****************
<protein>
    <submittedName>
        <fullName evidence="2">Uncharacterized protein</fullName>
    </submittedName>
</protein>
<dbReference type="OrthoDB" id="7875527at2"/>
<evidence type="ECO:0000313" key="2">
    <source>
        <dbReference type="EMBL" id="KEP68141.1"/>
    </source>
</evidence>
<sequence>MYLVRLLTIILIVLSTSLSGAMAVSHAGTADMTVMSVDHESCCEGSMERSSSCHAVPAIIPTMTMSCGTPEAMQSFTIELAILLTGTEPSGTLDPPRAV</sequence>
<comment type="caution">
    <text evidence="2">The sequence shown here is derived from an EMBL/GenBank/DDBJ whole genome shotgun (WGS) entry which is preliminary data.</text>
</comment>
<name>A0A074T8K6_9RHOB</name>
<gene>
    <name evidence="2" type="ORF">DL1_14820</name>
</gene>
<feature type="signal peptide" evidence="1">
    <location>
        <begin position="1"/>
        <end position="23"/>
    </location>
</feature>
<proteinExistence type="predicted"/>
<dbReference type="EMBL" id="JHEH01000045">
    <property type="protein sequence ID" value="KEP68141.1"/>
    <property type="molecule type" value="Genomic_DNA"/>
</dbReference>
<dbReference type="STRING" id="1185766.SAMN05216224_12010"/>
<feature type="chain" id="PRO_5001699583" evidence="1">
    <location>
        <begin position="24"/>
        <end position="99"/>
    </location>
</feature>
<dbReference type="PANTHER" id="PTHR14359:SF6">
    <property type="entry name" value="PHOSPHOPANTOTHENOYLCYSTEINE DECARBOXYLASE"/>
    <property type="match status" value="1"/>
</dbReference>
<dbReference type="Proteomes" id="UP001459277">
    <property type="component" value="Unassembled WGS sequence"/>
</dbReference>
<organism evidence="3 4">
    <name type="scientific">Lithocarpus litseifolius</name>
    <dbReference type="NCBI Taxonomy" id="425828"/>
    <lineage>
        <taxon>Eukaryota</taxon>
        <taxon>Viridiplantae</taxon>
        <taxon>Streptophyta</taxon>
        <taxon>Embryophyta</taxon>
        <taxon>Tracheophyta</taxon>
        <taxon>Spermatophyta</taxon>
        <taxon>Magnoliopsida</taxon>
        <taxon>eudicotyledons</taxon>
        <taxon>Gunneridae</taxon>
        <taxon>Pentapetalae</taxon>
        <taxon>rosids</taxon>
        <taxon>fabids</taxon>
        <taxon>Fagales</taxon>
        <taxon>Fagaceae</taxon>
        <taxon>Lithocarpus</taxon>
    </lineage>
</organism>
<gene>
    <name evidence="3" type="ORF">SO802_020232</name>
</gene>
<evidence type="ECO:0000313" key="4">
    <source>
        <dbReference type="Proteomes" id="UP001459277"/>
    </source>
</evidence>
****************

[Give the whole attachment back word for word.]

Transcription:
<protein>
    <submittedName>
        <fullName evidence="2">Uncharacterized protein</fullName>
    </submittedName>
</protein>
<dbReference type="OrthoDB" id="7875527at2"/>
<evidence type="ECO:0000313" key="2">
    <source>
        <dbReference type="EMBL" id="KEP68141.1"/>
    </source>
</evidence>
<sequence>MYLVRLLTIILIVLSTSLSGAMAVSHAGTADMTVMSVDHESCCEGSMERSSSCHAVPAIIPTMTMSCGTPEAMQSFTIELAILLTGTEPSGTLDPPRAV</sequence>
<comment type="caution">
    <text evidence="2">The sequence shown here is derived from an EMBL/GenBank/DDBJ whole genome shotgun (WGS) entry which is preliminary data.</text>
</comment>
<name>A0A074T8K6_9RHOB</name>
<gene>
    <name evidence="2" type="ORF">DL1_14820</name>
</gene>
<feature type="signal peptide" evidence="1">
    <location>
        <begin position="1"/>
        <end position="23"/>
    </location>
</feature>
<proteinExistence type="predicted"/>
<dbReference type="EMBL" id="JHEH01000045">
    <property type="protein sequence ID" value="KEP68141.1"/>
    <property type="molecule type" value="Genomic_DNA"/>
</dbReference>
<dbReference type="STRING" id="1185766.SAMN05216224_12010"/>
<feature type="chain" id="PRO_5001699583" evidence="1">
    <location>
        <begin position="24"/>
        <end position="99"/>
    </location>
</feature>
<dbReference type="PANTHER" id="PTHR14359:SF6">
    <property type="entry name" value="PHOSPHOPANTOTHENOYLCYSTEINE DECARBOXYLASE"/>
    <property type="match status" value="1"/>
</dbReference>
<dbReference type="Proteomes" id="UP001459277">
    <property type="component" value="Unassembled WGS sequence"/>
</dbReference>
<organism evidence="3 4">
    <name type="scientific">Lithocarpus litseifolius</name>
    <dbReference type="NCBI Taxonomy" id="425828"/>
    <lineage>
        <taxon>Eukaryota</taxon>
        <taxon>Viridiplantae</taxon>
        <taxon>Streptophyta</taxon>
        <taxon>Embryophyta</taxon>
        <taxon>Tracheophyta</taxon>
        <taxon>Spermatophyta</taxon>
        <taxon>Magnoliopsida</taxon>
        <taxon>eudicotyledons</taxon>
        <taxon>Gunneridae</taxon>
        <taxon>Pentapetalae</taxon>
        <taxon>rosids</taxon>
        <taxon>fabids</taxon>
        <taxon>Fagales</taxon>
        <taxon>Fagaceae</taxon>
        <taxon>Lithocarpus</taxon>
    </lineage>
</organism>
<gene>
    <name evidence="3" type="ORF">SO802_020232</name>
</gene>
<evidence type="ECO:0000313" key="4">
    <source>
        <dbReference type="Proteomes" id="UP001459277"/>
    </source>
</evidence>